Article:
8 Things You Should Know About Hypertrophic Cardiomyopathy in Cats


One day I walked into my vet clinic for my cat’s regular checkup. In the back room I could hear lots of action and a cat screaming in terror and pain. I’d waited about 15 minutes for the vet to come in for my cat’s exam when one of the receptionists arrived. “I’m sorry for the wait,” she said. “but an emergency came in just before you got here. They’re working on a cat that threw a clot.”

“No problem. I totally understand,” I said. “If my cat were having an emergency, I’d expect the same treatment.”

I have no idea what the outcome of the cat’s treatment was, but when I went back home and researched blood clots in cats, I found out that the most common cause was hypertrophic cardiomyopathy, also known as HCM, a disease that even the most conscientious cat caretakers and vets might not be able to discover until the cat has a health crisis. Here are some things you might not have known about the most common heart disease in cats.

1. What happens in hypertrophic cardiomyopathy

You probably remember from science class that the heart is a muscle and it has four chambers, two atria and two ventricles. In HCM, the muscles of the left ventricle, which is responsible for pumping oxygenated blood from the heart to the rest of the body, enlarge and become abnormally thick. This overgrowth reduces the heart’s ability to squeeze and relax, thereby causing less blood to be pumped to the body.

2. The causes of HCM are largely unknown

A genetic mutation or predisposition can lead to hypertrophic cardiomyopathy — this is best documented among Maine Coons and Ragdolls — but for most cats, the cause remains a mystery.

3. It occurs mostly in middle-aged cats

HCM is most often found in cats between the ages of five and seven years. In older cats, cardiomyopathy may be caused by hyperthyroidism or high blood pressure. In these cases, the progression of the disease can be halted by appropriate treatment.

4. The first sign may be a heart murmur

Because HCM affects the heart’s ability to pump blood, some of the blood from the enlarged ventricle may swish back into the left atrium, which causes a sloshing sound veterinarians refer to as a murmur. Heart murmurs are graded on a scale from I to VI, with I being barely audible with a stethoscope and VI being so loud you can hear it with a stethoscope barely touching the cat and sometimes causing vibration throughout the chest cavity. For more information on heart murmurs, go here.

5. As the disease advances, more serious symptoms can occur

Symptoms of HCM such as lethargy and loss of appetite can mimic that of many other diseases. But clues related to a heart problem include limited exercise tolerance, odd heart sounds, difficulty breathing, weak pulse and a bluish discoloration of the paw pads and nail beds due to poor circulation. In a crisis, a cat with HCM may collapse, develop congestive heart failure, or throw a blood clot that blocks the artery that provides the blood supply to the rear end, like the cat I mentioned above.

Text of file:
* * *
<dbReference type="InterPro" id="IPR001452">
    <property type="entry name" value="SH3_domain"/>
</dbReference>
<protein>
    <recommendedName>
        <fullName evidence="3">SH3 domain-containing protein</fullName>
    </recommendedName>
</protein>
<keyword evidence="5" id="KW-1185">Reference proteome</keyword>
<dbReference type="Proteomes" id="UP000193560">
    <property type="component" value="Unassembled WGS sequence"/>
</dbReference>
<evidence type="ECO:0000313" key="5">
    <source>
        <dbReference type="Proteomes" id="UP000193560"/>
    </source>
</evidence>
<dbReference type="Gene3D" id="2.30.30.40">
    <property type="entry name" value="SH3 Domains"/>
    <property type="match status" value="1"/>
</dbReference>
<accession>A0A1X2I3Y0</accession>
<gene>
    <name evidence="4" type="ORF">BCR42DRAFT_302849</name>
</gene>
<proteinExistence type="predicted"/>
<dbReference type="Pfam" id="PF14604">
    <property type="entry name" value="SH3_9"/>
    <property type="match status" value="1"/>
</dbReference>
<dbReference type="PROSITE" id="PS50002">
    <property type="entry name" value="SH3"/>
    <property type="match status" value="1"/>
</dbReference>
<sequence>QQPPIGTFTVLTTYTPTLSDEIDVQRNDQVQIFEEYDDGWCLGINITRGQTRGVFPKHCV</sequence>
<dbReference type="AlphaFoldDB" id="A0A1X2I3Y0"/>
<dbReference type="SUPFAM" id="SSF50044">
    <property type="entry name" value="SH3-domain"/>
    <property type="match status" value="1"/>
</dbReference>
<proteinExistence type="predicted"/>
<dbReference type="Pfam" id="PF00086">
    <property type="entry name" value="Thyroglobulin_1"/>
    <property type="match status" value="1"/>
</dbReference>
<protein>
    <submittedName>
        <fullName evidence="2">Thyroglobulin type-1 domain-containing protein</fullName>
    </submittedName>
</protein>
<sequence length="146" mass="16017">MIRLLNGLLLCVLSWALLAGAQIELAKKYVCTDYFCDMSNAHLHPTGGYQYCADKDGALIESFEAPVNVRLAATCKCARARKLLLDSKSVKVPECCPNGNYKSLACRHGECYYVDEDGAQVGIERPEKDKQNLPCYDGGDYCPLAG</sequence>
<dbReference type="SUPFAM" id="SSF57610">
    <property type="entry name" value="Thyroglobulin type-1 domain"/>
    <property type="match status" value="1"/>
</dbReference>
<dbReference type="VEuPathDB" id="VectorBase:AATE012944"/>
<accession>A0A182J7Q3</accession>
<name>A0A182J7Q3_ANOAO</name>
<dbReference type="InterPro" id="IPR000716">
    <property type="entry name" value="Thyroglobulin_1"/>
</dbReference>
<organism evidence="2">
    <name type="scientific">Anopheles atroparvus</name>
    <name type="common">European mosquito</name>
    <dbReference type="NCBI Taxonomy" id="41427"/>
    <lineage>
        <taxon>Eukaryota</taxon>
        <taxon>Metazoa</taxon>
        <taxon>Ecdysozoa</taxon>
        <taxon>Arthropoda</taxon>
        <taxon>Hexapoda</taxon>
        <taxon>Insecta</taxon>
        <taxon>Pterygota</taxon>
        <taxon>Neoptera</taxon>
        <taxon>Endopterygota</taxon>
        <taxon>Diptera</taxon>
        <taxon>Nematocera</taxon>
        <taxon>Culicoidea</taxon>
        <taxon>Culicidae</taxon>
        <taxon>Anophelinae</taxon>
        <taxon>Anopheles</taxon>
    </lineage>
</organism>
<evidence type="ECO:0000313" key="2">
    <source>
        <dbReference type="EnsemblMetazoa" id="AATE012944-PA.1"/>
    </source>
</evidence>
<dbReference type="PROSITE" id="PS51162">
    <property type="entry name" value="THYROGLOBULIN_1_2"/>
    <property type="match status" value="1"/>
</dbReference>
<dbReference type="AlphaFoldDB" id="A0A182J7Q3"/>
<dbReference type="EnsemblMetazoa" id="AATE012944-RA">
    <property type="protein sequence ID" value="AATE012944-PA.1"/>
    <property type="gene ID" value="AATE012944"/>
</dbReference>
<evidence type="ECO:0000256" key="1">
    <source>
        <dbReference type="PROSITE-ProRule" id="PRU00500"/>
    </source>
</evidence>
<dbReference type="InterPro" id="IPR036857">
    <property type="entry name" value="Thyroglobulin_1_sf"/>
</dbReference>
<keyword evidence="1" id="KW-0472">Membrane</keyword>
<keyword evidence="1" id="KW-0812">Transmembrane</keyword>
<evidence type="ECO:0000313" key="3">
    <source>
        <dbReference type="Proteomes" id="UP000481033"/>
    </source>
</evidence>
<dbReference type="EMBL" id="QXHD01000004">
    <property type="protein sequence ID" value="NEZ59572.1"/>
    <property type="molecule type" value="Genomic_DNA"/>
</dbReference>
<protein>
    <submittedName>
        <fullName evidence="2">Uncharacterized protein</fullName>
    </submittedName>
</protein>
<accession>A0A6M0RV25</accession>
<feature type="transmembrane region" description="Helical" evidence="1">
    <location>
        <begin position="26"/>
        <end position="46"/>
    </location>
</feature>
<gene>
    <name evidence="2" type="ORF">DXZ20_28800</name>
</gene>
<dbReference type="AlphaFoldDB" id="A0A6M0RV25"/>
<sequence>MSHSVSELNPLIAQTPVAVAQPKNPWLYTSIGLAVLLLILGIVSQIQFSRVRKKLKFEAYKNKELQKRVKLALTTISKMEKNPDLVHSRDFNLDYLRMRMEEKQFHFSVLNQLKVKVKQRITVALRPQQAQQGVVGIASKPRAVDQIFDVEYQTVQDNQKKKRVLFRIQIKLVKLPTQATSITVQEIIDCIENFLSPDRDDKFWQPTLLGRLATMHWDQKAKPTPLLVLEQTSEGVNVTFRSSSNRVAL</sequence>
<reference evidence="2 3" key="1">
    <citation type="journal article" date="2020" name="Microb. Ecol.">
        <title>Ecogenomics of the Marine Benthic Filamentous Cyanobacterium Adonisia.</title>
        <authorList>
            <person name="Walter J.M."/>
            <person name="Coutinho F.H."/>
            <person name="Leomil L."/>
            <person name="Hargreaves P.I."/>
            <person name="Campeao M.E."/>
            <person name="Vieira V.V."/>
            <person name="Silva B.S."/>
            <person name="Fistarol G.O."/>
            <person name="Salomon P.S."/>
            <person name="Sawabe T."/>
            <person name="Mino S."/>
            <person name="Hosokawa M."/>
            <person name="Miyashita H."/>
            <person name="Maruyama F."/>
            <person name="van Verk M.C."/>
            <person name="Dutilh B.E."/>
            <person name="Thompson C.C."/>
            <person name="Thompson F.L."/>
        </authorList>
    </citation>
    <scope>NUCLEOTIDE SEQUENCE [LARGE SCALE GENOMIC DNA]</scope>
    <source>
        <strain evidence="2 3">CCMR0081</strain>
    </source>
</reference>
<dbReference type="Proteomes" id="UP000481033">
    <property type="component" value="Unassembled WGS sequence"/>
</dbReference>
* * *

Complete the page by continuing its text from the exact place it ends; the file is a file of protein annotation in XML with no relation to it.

6. Two primary tests are used to diagnose HCM

If a cat goes to the vet presenting the above symptoms, your vet will do an X-ray or ultrasound to determine the degree of thickening of the ventricle wall. He or she may also do an electrocardiogram (EKG) to determine what is going on with the electrical signals your heart is sending to create its rhythm.

7. HCM is incurable, but it can be managed

Although HCM is a progressive disease — it will get worse over time — a number of medications are used to manage the symptoms. These include medications to manage the heart rate, alleviate congestive heart failure and eliminate fluid buildup in the body, prevent blood clotting and improve the flow of blood from the heart.

8. Research on HCM is ongoing

The Winn Feline Foundation is doing extensive research into HCM, which is being supported by its Ricky Fund, which was started by nationally syndicated pet columnist Steve Dale. To learn more about the Ricky Fund, go here.

Do you have a cat with hypertrophic cardiomyopathy? How are you and your vet working to keep your kitty as healthy as possible? Please share your story in the comments.

About JaneA Kelley: Punk-rock cat mom, science nerd, animal shelter volunteer, and all-around geek with a passion for bad puns, intelligent conversation, and role-play adventure games. She gratefully and gracefully accepts her status as chief cat slave for her family of feline bloggers, who have been writing their cat advice column, Paws and Effect, since 2003. JaneA dreams of making a great living out of her love for cats.

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